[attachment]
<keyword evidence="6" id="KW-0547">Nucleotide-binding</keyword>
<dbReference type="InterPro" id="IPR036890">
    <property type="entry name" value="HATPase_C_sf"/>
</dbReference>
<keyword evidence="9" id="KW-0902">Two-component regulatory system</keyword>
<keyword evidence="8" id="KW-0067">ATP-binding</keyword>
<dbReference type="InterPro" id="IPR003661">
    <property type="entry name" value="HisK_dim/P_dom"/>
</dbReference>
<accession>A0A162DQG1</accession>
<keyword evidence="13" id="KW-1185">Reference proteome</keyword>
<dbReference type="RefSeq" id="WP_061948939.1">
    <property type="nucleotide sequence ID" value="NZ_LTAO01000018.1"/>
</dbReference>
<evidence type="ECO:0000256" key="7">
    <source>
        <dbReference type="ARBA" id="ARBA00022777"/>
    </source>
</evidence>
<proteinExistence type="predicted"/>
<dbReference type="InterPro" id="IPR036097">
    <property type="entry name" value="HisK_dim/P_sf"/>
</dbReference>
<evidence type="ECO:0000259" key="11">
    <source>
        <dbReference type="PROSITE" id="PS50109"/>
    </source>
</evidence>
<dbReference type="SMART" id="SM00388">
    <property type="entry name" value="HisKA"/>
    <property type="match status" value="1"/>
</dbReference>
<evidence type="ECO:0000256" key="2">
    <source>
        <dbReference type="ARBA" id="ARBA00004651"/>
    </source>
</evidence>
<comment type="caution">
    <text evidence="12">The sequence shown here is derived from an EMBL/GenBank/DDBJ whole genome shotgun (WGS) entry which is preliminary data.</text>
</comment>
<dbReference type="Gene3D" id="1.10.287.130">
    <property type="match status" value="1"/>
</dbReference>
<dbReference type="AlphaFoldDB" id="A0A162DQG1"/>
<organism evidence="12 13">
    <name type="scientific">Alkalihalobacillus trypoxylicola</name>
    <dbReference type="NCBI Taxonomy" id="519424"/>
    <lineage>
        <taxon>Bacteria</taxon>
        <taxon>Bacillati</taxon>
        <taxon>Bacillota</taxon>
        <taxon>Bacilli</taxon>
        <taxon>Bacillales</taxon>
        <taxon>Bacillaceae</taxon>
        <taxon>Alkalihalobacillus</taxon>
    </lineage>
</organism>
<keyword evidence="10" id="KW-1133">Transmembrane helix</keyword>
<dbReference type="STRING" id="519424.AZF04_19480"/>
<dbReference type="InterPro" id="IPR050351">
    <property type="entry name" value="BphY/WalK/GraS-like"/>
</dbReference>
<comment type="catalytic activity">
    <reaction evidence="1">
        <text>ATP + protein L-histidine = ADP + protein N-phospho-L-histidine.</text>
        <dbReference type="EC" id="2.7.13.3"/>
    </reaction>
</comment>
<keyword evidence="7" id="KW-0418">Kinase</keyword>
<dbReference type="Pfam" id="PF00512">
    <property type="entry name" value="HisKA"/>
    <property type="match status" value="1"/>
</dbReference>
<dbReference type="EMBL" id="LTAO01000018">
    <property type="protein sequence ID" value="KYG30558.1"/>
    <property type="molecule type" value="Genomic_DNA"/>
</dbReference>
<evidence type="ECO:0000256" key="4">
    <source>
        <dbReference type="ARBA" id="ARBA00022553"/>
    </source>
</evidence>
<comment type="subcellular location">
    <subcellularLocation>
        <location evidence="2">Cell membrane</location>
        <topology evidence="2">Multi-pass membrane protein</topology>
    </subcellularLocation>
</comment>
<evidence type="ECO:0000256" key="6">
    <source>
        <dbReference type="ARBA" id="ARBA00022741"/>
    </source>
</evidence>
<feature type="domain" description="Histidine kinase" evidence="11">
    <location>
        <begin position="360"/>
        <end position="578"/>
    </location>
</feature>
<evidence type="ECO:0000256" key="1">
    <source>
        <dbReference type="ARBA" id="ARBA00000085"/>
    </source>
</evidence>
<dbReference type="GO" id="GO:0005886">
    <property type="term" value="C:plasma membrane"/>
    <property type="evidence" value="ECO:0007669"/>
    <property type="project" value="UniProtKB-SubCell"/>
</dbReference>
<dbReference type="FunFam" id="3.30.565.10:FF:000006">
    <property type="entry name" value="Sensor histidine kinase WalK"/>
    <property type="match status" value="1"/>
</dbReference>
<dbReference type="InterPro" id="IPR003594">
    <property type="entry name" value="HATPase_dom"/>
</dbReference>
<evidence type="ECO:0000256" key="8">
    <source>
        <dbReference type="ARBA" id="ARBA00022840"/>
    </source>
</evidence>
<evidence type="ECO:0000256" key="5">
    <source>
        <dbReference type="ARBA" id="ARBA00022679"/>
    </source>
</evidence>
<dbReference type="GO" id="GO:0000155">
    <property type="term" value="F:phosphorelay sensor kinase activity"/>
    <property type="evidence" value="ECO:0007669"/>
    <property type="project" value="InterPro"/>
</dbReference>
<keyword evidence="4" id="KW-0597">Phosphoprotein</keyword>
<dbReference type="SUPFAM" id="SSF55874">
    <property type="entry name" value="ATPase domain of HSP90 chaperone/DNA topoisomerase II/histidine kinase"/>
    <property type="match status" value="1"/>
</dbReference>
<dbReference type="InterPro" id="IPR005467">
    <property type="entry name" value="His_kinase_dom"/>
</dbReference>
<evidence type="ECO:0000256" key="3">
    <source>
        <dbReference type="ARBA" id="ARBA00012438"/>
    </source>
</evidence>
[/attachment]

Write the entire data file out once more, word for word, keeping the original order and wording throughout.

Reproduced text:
<keyword evidence="6" id="KW-0547">Nucleotide-binding</keyword>
<dbReference type="InterPro" id="IPR036890">
    <property type="entry name" value="HATPase_C_sf"/>
</dbReference>
<keyword evidence="9" id="KW-0902">Two-component regulatory system</keyword>
<keyword evidence="8" id="KW-0067">ATP-binding</keyword>
<dbReference type="InterPro" id="IPR003661">
    <property type="entry name" value="HisK_dim/P_dom"/>
</dbReference>
<accession>A0A162DQG1</accession>
<keyword evidence="13" id="KW-1185">Reference proteome</keyword>
<dbReference type="RefSeq" id="WP_061948939.1">
    <property type="nucleotide sequence ID" value="NZ_LTAO01000018.1"/>
</dbReference>
<evidence type="ECO:0000256" key="7">
    <source>
        <dbReference type="ARBA" id="ARBA00022777"/>
    </source>
</evidence>
<proteinExistence type="predicted"/>
<dbReference type="InterPro" id="IPR036097">
    <property type="entry name" value="HisK_dim/P_sf"/>
</dbReference>
<evidence type="ECO:0000259" key="11">
    <source>
        <dbReference type="PROSITE" id="PS50109"/>
    </source>
</evidence>
<dbReference type="SMART" id="SM00388">
    <property type="entry name" value="HisKA"/>
    <property type="match status" value="1"/>
</dbReference>
<evidence type="ECO:0000256" key="2">
    <source>
        <dbReference type="ARBA" id="ARBA00004651"/>
    </source>
</evidence>
<comment type="caution">
    <text evidence="12">The sequence shown here is derived from an EMBL/GenBank/DDBJ whole genome shotgun (WGS) entry which is preliminary data.</text>
</comment>
<dbReference type="Gene3D" id="1.10.287.130">
    <property type="match status" value="1"/>
</dbReference>
<dbReference type="AlphaFoldDB" id="A0A162DQG1"/>
<organism evidence="12 13">
    <name type="scientific">Alkalihalobacillus trypoxylicola</name>
    <dbReference type="NCBI Taxonomy" id="519424"/>
    <lineage>
        <taxon>Bacteria</taxon>
        <taxon>Bacillati</taxon>
        <taxon>Bacillota</taxon>
        <taxon>Bacilli</taxon>
        <taxon>Bacillales</taxon>
        <taxon>Bacillaceae</taxon>
        <taxon>Alkalihalobacillus</taxon>
    </lineage>
</organism>
<keyword evidence="10" id="KW-1133">Transmembrane helix</keyword>
<dbReference type="STRING" id="519424.AZF04_19480"/>
<dbReference type="InterPro" id="IPR050351">
    <property type="entry name" value="BphY/WalK/GraS-like"/>
</dbReference>
<comment type="catalytic activity">
    <reaction evidence="1">
        <text>ATP + protein L-histidine = ADP + protein N-phospho-L-histidine.</text>
        <dbReference type="EC" id="2.7.13.3"/>
    </reaction>
</comment>
<keyword evidence="7" id="KW-0418">Kinase</keyword>
<dbReference type="Pfam" id="PF00512">
    <property type="entry name" value="HisKA"/>
    <property type="match status" value="1"/>
</dbReference>
<dbReference type="EMBL" id="LTAO01000018">
    <property type="protein sequence ID" value="KYG30558.1"/>
    <property type="molecule type" value="Genomic_DNA"/>
</dbReference>
<evidence type="ECO:0000256" key="4">
    <source>
        <dbReference type="ARBA" id="ARBA00022553"/>
    </source>
</evidence>
<comment type="subcellular location">
    <subcellularLocation>
        <location evidence="2">Cell membrane</location>
        <topology evidence="2">Multi-pass membrane protein</topology>
    </subcellularLocation>
</comment>
<evidence type="ECO:0000256" key="6">
    <source>
        <dbReference type="ARBA" id="ARBA00022741"/>
    </source>
</evidence>
<feature type="domain" description="Histidine kinase" evidence="11">
    <location>
        <begin position="360"/>
        <end position="578"/>
    </location>
</feature>
<evidence type="ECO:0000256" key="1">
    <source>
        <dbReference type="ARBA" id="ARBA00000085"/>
    </source>
</evidence>
<dbReference type="GO" id="GO:0005886">
    <property type="term" value="C:plasma membrane"/>
    <property type="evidence" value="ECO:0007669"/>
    <property type="project" value="UniProtKB-SubCell"/>
</dbReference>
<dbReference type="FunFam" id="3.30.565.10:FF:000006">
    <property type="entry name" value="Sensor histidine kinase WalK"/>
    <property type="match status" value="1"/>
</dbReference>
<dbReference type="InterPro" id="IPR003594">
    <property type="entry name" value="HATPase_dom"/>
</dbReference>
<evidence type="ECO:0000256" key="8">
    <source>
        <dbReference type="ARBA" id="ARBA00022840"/>
    </source>
</evidence>
<evidence type="ECO:0000256" key="5">
    <source>
        <dbReference type="ARBA" id="ARBA00022679"/>
    </source>
</evidence>
<dbReference type="GO" id="GO:0000155">
    <property type="term" value="F:phosphorelay sensor kinase activity"/>
    <property type="evidence" value="ECO:0007669"/>
    <property type="project" value="InterPro"/>
</dbReference>
<keyword evidence="4" id="KW-0597">Phosphoprotein</keyword>
<dbReference type="SUPFAM" id="SSF55874">
    <property type="entry name" value="ATPase domain of HSP90 chaperone/DNA topoisomerase II/histidine kinase"/>
    <property type="match status" value="1"/>
</dbReference>
<dbReference type="InterPro" id="IPR005467">
    <property type="entry name" value="His_kinase_dom"/>
</dbReference>
<evidence type="ECO:0000256" key="3">
    <source>
        <dbReference type="ARBA" id="ARBA00012438"/>
    </source>
</evidence>